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UK boosts defence budget

UK defence spending received a GBP1.2 billion (USD1.65 billion) boost in the year up to April 2021, thanks to a jump in expenditure on capital projects, including hardware procurement.

The increase in Ministry of Defence (MoD) spending over the figure announced in November 2020 was revealed in documents released on 27 October, as part of Chancellor of the Exchequer (finance minister) Rishi Sunak's cross-government budget settlement.

Sunak reaffirmed the November 2020 plans to increase UK defence spending by approximately GBP24 billion, with further annual increases projected in 2022–23 of GBP700 million, 2023–24 of GBP600 million, and 2024–25 of GBP1 billion above previously announced plans. By 2025 the UK aims to spend GBP48.6 billion on defence, compared with GBP39.8 billion in 2019–20.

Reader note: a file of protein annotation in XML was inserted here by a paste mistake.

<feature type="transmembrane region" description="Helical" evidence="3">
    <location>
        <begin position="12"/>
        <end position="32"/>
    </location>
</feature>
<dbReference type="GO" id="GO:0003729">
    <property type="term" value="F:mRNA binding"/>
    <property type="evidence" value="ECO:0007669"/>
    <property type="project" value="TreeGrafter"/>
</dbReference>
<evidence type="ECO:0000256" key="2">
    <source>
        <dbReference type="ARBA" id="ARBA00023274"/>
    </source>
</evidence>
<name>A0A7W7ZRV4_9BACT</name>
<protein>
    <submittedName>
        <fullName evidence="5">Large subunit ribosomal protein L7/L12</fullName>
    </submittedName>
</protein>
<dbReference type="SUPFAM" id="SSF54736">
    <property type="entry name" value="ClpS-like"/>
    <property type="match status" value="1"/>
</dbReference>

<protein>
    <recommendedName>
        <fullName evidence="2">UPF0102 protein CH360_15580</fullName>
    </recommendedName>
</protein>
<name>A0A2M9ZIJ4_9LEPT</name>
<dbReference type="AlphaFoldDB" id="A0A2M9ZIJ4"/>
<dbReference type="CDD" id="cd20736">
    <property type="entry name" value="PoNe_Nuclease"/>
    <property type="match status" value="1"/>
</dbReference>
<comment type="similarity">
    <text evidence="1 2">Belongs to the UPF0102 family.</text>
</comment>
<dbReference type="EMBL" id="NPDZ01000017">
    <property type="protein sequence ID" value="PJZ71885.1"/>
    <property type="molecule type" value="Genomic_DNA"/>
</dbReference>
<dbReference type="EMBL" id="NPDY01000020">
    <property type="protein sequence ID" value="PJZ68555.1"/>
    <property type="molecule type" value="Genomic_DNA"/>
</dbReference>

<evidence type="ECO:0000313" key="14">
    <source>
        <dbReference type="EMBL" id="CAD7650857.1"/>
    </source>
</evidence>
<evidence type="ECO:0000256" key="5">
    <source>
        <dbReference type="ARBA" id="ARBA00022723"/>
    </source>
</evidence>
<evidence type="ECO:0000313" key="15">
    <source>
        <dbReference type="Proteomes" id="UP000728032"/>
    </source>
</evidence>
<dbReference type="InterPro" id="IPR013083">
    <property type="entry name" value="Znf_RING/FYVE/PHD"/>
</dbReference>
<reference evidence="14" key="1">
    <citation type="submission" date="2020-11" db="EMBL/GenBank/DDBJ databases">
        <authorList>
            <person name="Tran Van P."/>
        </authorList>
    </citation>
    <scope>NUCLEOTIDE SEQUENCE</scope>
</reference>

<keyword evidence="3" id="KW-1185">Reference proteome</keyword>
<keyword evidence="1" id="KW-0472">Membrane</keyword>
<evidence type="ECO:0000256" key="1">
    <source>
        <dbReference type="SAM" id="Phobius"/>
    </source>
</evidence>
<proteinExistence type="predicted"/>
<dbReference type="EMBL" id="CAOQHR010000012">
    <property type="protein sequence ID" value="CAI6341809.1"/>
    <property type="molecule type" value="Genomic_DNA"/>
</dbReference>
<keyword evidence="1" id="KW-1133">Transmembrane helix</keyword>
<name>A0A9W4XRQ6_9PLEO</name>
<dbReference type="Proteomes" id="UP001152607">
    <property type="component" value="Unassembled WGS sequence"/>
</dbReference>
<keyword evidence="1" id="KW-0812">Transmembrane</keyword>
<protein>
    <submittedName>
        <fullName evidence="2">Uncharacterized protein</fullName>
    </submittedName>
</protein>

Defence sources suggested the budget increases reflect a more relaxed attitude from the UK Treasury (finance ministry) to picking up the cost of additional spending outside the MoD's control, such as foreign exchange fluctuations, staff pay rises, nuclear-related costs, and rising fuel prices. The details of this year's additional spending are not explained in Sunak's documents, and the MoD's annual accounts for last year have not yet been published, despite being due four months ago.

Sunak said that he expected all UK government ministries to reduce civilian payroll numbers to 2019 levels by 2025 as part of a drive to reduce day-to-day running costs by 5%. This would require the MoD to lose just over 1,000 civilian posts.

He also set the MoD “priority outcome metrics”, including boosting the number of procurement projects that are on target for successful delivery against Infrastructure and Projects Authority assessment criteria. He has also set the ministry targets for increasing the number of overseas exercises and appointments of defence attachés and personnel assigned to NATO posts.

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